Inbound Marketing Blogfor Manufacturers and Healthcare Companies
B2B Inbound Marketing Tips: Getting a Prospect's Phone Number
We've compared dating and marketing in some previous posts. Why do we keep coming back to it? Because it's a pretty accurate analogy for the B2B buying process.
Asking for a prospect's contact information is a lot like asking for a stranger's digits. There are ways to increase your chances of success, and there are ways to look like a creepy asshole who doesn't understand boundaries. Doing it inbound marketing-style will increase your chances exponentially.
Then, once you have their phone number, do you ask them to marry you right off the bat? Hell no. You get to know each other first, and decide if you're a good match. This is especially true for considered purchases, which make up the majority of B2B purchases (vs. impulse buys).
(Think about it like this: B2B considered purchases = serious relationships; B2C impulse purchases = one night stands. As a B2B company, you're looking for customers to commit for the long haul.)
So how do you do it? How do you get that golden egg, that phone number?
Hint: not like this.
Let's look at a few inbound marketing tips for gathering contact information.
Getting a Prospect's Phone Number
Many people aren't going to give up their phone number right off the bat. They're not invested. They're not committed. They have no reason to trust you. Not to mention the imminent risk of sales calls.
How do you make them feel comfortable enough to give you that "in"?
1. Make giving up their phone number worth the potential risk.
Yes, there are risks in handing over your contact info to strangers. Think about all the reasons you'd be hesitant to give out your phone number:
- Unwanted sales calls or texts
- Your number being lost or passed around
- Corporations using it for gathering personal data
- Fear of identity theft
Personally, when a website asks me for my phone number in exchange for something I want, I hesitate. Usually, I'll immediately leave without downloading anything. Sometimes, I'll put in a bogus phone number so I don't have to deal with unwanted calls. Unless...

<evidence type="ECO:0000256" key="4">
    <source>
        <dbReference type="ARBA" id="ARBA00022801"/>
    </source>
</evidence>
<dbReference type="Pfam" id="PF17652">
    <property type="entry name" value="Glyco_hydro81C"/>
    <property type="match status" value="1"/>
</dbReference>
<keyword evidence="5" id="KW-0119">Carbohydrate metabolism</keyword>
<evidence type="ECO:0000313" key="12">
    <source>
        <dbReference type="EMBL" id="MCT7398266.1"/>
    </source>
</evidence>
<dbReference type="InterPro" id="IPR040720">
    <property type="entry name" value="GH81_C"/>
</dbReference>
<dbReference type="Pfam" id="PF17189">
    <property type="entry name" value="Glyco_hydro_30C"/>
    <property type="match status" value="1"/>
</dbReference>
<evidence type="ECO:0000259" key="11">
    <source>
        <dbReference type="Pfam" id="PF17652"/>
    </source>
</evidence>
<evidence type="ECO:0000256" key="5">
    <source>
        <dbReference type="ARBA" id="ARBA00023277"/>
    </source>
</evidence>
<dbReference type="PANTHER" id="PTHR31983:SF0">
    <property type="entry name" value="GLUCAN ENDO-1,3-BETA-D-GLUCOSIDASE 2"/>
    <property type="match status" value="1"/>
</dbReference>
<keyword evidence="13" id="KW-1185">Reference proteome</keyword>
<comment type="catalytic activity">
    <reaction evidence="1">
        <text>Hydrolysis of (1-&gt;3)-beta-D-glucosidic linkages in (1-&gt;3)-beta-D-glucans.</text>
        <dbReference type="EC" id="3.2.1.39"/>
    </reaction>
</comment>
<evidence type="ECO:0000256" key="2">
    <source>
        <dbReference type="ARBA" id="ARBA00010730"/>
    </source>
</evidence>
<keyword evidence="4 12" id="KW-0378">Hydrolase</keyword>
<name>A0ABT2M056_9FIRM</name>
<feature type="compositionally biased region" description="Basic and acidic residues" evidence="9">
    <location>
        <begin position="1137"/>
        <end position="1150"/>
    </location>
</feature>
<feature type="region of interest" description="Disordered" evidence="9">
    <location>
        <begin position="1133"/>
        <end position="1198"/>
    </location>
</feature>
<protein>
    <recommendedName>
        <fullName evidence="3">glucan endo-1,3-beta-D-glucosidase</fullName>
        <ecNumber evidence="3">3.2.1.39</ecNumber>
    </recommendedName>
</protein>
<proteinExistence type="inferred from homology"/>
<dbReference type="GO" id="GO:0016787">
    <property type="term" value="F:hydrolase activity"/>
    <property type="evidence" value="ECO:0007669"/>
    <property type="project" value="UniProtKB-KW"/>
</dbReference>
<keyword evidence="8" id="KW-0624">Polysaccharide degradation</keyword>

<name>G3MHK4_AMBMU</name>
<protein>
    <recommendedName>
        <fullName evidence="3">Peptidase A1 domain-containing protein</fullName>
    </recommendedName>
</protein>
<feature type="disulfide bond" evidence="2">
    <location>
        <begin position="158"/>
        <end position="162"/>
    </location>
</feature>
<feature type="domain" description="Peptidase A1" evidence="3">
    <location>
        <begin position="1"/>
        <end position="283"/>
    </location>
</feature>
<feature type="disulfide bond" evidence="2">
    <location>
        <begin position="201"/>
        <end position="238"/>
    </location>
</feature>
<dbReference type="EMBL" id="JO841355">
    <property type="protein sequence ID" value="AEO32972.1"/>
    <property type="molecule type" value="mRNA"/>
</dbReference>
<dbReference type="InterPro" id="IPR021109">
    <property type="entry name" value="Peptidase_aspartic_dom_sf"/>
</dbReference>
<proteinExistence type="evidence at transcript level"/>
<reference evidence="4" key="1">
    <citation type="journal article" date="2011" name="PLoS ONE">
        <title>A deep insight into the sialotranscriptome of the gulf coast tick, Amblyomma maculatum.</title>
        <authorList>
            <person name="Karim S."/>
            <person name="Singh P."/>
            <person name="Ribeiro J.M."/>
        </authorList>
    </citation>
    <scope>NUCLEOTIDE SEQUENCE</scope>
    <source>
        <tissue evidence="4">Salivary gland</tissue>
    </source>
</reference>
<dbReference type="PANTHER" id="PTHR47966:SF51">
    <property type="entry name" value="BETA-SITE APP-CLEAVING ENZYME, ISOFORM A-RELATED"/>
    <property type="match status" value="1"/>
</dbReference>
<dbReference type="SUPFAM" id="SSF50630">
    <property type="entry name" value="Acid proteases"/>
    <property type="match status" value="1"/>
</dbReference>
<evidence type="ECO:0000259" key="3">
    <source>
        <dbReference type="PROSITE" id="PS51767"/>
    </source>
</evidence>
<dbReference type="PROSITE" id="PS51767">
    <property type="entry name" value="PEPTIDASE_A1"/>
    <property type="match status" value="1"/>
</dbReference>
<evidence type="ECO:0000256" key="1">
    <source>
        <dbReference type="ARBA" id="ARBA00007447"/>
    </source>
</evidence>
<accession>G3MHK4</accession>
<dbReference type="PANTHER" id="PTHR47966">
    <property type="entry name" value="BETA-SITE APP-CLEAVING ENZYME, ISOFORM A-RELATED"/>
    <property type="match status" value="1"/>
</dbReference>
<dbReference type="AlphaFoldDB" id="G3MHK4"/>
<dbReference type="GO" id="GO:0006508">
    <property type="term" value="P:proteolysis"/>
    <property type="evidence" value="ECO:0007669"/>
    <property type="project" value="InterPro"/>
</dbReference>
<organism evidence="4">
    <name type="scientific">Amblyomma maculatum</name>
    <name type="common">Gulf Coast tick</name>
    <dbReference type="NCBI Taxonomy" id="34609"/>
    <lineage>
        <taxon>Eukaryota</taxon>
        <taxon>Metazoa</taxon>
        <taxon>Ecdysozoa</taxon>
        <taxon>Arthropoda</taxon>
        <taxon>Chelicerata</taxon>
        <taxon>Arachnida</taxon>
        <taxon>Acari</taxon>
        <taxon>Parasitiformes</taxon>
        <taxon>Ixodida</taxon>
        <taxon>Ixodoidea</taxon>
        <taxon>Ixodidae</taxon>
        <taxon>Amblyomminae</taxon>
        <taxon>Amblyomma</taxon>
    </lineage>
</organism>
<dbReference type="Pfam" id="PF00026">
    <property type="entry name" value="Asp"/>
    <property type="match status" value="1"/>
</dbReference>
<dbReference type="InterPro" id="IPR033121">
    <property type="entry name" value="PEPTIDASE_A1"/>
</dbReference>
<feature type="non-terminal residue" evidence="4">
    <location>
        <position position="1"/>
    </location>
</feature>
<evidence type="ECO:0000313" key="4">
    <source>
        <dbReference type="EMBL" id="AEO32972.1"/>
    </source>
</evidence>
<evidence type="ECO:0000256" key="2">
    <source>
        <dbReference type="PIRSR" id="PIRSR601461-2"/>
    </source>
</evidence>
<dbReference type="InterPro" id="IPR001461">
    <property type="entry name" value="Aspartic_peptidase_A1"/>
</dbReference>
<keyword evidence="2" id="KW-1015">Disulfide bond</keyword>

- I really, really want the thing they're offering,
- They've explicitly indicated they won't call me immediately, OR
- I like and trust them as a company and don't mind if they have my number on file.
I'm sure your unless criteria are similar.
If you want to grab more phone numbers from your prospects, you have to meet at least one of these criteria. You have to offer something so valuable it's worth the risk of unwanted calls. You have to explicitly state you won't use their phone number for sales or data gathering purposes. OR, you have to make them love and trust your brand.
2. Take it slow; be patient.
Thanks to the Internet and shifts in buyer behavior, the customer is now in complete control of the buying process. That means they can choose a different vendor for any reason, or no reason at all. If you want to be the last vendor standing, you'll let them set the pace.
How do you do this? You might already be aware of the buyer's journey. The journey breaks the buying process into three distinct stages: awareness, consideration, and decision.
When your prospect converts on your website, they'll be interacting with an offer that falls into one of these three stages. For example, an industry research report may fall into the awareness stage, an eBook on the benefits of your product may be consideration stage, and a case study is decision stage.